While back on the Home Planet during the holidays, I watched the television news as a crazy Chechen sporting a pony tail terrorized Hollywood and the surrounding area by setting three dozen fires in cars and apartment buildings over the course of several nights. Meanwhile, a serial killer stalked the homeless community in Orange County, murdering several pitiful souls who had already lost pretty much everything else in life.
Yes, nothing says “holiday spirit” here in Southern California quite like an epidemic of arson and murder...
I returned to the Doomed City of the Future after the holidaze to find a pile of mail on my doorstep, mostly junk –- advertising circulars for businesses and services I’ll never use -- along with the usual stack of bills chanting the same message: Happy New Year, now pay up. Sorting wheat from chaff, I came across a small white envelope with an American flag on the back and a return address for The Neptune Society. Across the front was a teaser apparently designed to titillate my interest enough to rip that envelope open.
“Free Pre-Paid Cremation!” it read, “Details Inside.”
People of Neptune, I’m not quite ready to be shoved into an incinerator and reduced to a small bowl of ashes -- not just yet. And really, are you sure the phrase “Free Pre-Paid Cremation!” makes any sense? If the corpse-burning is "free" then what’s the “pre-paid” bit all about, and if your body-barbeque service requires pre-payment, exactly how is that "free?" Inquiring minds want to know.
So thanks anyway, Neptunians, but don't call me -- I'll call you.
Still, perhaps this serves as a useful reminder that we always have something left to lose until suddenly we don't -- and once that threshold is crossed, nothing else will matter anyway. But until that grim day, hope remains... and right on cue, as I took down the 2011 wall calendar to put up a new one for 2012, the phone rang with a job offer. Yet another low-budget, cheap-ass Disney sit-com at cable rate (20% under union scale and no double-time until the fifteenth hour of work), of course, and with only three episodes left plus the stage wrap, will provide barely a month of work -- enough to make the February nut and put a small dent in the Christmas credit card bills as they roll in with the daily mail. Not a great job, but a job all the same, and if the New Year is to begin with baby steps, so be it. Out with the old and in with the new. As winter leads to spring, the low rumble of pilot season can be heard in the distance -- and that means one thing: soon the Buffalo will return to Hollywood, and the hunting will be good.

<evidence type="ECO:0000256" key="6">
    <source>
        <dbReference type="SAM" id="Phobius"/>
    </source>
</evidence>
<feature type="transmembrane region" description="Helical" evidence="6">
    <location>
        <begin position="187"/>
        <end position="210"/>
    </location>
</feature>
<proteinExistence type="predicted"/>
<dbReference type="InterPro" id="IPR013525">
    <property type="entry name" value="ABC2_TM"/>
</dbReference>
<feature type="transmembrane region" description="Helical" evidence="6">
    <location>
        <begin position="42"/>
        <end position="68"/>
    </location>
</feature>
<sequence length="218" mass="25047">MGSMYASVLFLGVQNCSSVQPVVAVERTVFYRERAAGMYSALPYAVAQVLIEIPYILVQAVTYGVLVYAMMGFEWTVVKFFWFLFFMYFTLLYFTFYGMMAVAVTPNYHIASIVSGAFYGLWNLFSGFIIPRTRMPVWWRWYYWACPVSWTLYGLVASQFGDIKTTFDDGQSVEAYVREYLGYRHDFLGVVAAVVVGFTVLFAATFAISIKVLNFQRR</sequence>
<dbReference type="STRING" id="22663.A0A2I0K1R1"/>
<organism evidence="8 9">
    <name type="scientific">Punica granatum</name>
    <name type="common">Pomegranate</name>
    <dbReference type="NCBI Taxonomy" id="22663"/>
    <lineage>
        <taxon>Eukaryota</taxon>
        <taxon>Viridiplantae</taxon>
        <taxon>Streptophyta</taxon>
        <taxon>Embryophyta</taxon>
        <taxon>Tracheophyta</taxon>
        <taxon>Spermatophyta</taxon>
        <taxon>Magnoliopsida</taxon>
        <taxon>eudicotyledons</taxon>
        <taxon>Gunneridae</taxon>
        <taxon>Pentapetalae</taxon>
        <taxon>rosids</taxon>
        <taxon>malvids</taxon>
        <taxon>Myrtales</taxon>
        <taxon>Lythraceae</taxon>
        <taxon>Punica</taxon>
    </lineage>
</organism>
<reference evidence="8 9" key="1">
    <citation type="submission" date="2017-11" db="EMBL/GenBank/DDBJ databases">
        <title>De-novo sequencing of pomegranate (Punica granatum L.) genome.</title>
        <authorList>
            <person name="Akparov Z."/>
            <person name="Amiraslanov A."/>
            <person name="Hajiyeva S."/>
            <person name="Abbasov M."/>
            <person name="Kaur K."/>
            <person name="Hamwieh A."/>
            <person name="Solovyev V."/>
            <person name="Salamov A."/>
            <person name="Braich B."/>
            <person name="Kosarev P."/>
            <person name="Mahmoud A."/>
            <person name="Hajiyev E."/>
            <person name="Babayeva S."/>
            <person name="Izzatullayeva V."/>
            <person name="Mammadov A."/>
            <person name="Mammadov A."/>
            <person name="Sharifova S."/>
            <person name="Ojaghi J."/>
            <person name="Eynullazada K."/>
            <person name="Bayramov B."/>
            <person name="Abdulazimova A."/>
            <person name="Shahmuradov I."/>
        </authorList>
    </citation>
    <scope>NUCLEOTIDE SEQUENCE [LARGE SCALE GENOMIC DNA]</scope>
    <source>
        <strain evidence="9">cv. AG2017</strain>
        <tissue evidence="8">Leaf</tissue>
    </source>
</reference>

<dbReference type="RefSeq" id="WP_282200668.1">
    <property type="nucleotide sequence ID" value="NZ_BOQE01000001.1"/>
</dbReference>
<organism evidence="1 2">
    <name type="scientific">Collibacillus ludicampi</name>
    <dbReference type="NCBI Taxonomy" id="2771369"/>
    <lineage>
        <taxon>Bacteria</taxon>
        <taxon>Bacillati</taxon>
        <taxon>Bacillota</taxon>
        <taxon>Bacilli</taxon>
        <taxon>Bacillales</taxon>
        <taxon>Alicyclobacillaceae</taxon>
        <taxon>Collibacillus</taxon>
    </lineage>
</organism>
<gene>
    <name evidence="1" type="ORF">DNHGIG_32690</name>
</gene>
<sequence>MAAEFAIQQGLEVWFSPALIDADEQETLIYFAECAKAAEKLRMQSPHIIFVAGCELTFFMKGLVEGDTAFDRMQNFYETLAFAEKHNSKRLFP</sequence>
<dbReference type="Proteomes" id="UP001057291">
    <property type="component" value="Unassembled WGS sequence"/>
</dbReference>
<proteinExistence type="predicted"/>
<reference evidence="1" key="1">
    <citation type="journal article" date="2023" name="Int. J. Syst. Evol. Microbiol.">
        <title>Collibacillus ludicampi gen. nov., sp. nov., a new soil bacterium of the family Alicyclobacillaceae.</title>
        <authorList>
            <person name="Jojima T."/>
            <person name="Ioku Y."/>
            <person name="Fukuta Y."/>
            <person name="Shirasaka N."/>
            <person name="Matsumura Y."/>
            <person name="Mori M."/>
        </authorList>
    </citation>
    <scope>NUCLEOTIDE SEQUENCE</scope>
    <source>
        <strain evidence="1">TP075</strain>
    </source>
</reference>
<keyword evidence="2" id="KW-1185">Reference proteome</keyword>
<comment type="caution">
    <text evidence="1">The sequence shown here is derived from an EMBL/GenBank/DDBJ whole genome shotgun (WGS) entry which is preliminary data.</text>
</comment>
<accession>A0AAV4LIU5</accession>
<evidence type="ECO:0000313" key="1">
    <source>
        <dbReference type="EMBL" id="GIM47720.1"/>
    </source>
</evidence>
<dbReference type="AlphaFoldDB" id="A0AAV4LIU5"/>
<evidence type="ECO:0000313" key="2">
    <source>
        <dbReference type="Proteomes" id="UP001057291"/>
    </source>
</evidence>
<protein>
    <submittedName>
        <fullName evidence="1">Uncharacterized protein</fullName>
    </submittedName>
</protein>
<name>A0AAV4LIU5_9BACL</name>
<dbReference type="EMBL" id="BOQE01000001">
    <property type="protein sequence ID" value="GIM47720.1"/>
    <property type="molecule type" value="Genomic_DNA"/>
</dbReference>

It’s just a matter of time.
Sunday, January 8, 2012
Our last week on the show was tough. Saddled with the depressing news that there would be no “back nine” pickup, it was hard to feel any real cheer or holiday spirit as Christmas approached. Still, we played out the string in a professional manner, pushing hard right up through the final live audience show-night on December 22. Truth is, we didn't have much choice. Although it would have been nice to enjoy a leisurely conclusion to the season – a “bottle show” using only the permanent sets, and thus requiring no laborious, time-consuming lighting/wrapping of swing sets – that was not to be.
The original schedule called for the final episode to be shot the night of Dec. 23, but it finally dawned on somebody above-the-line that this would force half the show’s writers, producers, and the entire cast onto Christmas Eve flights to the Northwest, Southeast, and East coast, arguably the worst day of the year to battle airport crowds. Accordingly, the shoot night was moved up a day.
Having no desire to make the long drive back to the Home Planet on an Interstate crowded with similarly harried, fatigued last-minute holiday travelers, this schedule change worked for me – but there is no free lunch in Hollywood, and the price this time was doing a full weeks work in only four days, thus putting the entire crew into a full-court press to cram that last show in the can. And far from a sweet little “bottle show,” the season-ending episode turned out to include five swing sets, one of which would be built inside another swing set (something like Russian nesting dolls) after the first set had been shot out during the block-and-shoot day. In turn, that meant the grips, juicers, and set dressing crew would have to come in an hour early to get the new set camera-ready on the morning of the audience shoot.